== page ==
Lawyers are free to spend their time as they see fit, but those who believe they can coast on a superficial understanding of Bitcoin that hasn’t been expanded since 2017 and an attitude that "everything old is new again" will find their pool of clients diminishing as the industry progresses and demands more from them.

I’m not suggesting that a lawyer needs a computer science degree to be a successful advocate or that they must be a “degen” with their personal finances, but they should put in enough time learning about the industry and interacting with the different projects and protocols that make up the space so that they can speak authoritatively on what their clients do, how they do it, and why it matters.

Passion is a valuable asset for any professional, particularly in an industry that evolves as rapidly as cryptocurrency does. Lawyers wishing to stay up-to-speed with the continuous legal and technological changes that are characteristic of the cryptocurrency space must engage in continuous self-study – —a task that is incredibly difficult without a genuine interest in the subject matter.

This isn't just about maintaining relevance; it's about providing the best possible representation for clients who rely on their attorneys to understand not just the law but the essence of the technology they are dealing with to ensure their advocacy considers a comprehensive understanding of the facts, rules, and circumstances at play.

I get asked all the time by young lawyers or law students what they can do to start a career in crypto law. My advice is always to start using crypto and to see if they believe that technologies that permit people to interact without intermediaries are important and should be protected. If so, start reading about the industry’s history, and if you are still convinced this is a good thing for the world, develop expertise in the various areas of law and financial regulations that impact the field.

On the other side, I get asked by non-lawyer entrepreneurs or developers what they can do to ensure their relationship with their lawyers is successful. My answer is to make sure your lawyer understands what you’re trying to build and why and to learn enough about the rules regulating your business so that you can have critical conversations with your legal team about their understanding of the law and their strategy.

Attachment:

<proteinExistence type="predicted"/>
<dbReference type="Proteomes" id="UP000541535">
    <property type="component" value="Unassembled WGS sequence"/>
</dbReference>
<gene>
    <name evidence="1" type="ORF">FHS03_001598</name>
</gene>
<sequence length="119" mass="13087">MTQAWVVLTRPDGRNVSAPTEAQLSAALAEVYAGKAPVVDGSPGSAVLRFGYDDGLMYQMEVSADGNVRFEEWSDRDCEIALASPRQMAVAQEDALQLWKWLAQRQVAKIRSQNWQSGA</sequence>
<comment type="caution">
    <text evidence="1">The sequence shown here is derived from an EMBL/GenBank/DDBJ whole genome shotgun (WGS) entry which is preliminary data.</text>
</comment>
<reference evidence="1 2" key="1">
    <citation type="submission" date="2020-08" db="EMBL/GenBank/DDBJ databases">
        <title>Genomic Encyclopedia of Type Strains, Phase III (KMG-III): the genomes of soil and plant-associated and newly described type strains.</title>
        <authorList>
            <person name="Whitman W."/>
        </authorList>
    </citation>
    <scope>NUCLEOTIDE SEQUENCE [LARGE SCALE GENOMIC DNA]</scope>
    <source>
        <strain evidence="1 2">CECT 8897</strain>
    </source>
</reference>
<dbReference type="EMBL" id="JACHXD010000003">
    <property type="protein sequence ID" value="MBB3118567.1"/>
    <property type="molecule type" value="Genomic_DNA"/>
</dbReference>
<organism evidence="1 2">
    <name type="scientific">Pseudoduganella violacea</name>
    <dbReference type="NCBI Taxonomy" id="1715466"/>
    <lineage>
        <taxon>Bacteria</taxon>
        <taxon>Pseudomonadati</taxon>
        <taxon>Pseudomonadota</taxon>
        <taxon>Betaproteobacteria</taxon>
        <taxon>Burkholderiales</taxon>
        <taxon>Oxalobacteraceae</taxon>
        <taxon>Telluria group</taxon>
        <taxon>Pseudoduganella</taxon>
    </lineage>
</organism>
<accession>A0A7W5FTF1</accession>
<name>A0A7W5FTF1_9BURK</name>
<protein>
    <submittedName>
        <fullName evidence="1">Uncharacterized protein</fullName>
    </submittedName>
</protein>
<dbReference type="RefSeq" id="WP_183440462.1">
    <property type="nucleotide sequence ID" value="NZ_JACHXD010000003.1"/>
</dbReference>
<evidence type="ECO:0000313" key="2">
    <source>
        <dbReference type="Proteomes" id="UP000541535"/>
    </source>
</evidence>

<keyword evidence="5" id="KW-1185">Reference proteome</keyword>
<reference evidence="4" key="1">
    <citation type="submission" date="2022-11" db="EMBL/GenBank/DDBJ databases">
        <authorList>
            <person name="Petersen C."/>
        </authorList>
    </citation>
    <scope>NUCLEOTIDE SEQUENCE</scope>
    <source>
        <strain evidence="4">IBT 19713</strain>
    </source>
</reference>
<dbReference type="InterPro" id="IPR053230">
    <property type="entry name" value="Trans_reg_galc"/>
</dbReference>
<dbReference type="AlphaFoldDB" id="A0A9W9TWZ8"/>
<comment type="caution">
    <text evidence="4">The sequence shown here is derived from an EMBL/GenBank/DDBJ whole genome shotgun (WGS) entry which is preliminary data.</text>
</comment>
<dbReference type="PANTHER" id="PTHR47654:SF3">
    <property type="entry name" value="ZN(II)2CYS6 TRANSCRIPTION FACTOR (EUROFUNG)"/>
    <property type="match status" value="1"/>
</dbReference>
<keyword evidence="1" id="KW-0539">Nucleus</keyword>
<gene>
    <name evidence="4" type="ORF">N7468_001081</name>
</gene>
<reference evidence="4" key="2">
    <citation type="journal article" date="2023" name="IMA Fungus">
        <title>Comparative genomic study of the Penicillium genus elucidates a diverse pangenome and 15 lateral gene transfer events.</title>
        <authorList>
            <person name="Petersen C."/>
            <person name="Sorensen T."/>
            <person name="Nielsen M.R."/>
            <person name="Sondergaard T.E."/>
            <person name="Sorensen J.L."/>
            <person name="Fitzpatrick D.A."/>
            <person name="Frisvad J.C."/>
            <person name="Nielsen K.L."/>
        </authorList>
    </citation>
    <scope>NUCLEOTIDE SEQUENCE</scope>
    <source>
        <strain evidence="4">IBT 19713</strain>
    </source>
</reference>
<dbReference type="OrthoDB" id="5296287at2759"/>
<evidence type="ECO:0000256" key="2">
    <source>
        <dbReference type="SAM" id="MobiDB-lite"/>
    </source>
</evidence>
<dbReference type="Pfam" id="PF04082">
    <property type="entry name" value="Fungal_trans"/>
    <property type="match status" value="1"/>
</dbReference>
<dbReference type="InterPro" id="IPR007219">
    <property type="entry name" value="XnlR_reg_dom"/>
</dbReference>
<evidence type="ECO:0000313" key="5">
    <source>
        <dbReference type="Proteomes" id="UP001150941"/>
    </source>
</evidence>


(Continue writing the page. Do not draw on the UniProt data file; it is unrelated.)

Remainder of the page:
During conversations with young lawyers or entrepreneurs, I would be asked where they should start developing these informational skills, but I didn’t have a great answer. I put together a resource called “The Crypto Legal Handbook” to address this gap and serve as a primer on cryptocurrency's technological and historical aspects, as well as a comprehensive overview of the various laws that govern the field.

The text is designed to, on the one hand, spur lawyers to engage with the crypto world actively, enhancing their ability to serve as true advocates for technological advancement and, on the other hand, to provide entrepreneurs with the tools they need to understand the state of crypto regulations.

I believe that most of us working in the crypto industry understand that it is more than just a niche asset class within the financial sector. The proliferation of technologies that allow for a variety of peer-to-peer financial and non-financial communications is a pioneering movement capable of reshaping our understanding of money, privacy, and governance that could substantially impact how we govern our economy and society at large.

Isn’t it time we started demanding all these so-called “crypto lawyers” be able to effectively articulate this vision for the future?


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Justin S. Wales

Justin Wales is the head of legal for the Americas at He is the author of "The Crypto Legal Handbook: A Guide to the Laws of Crypto, Web3, and the Decentralized World" (available at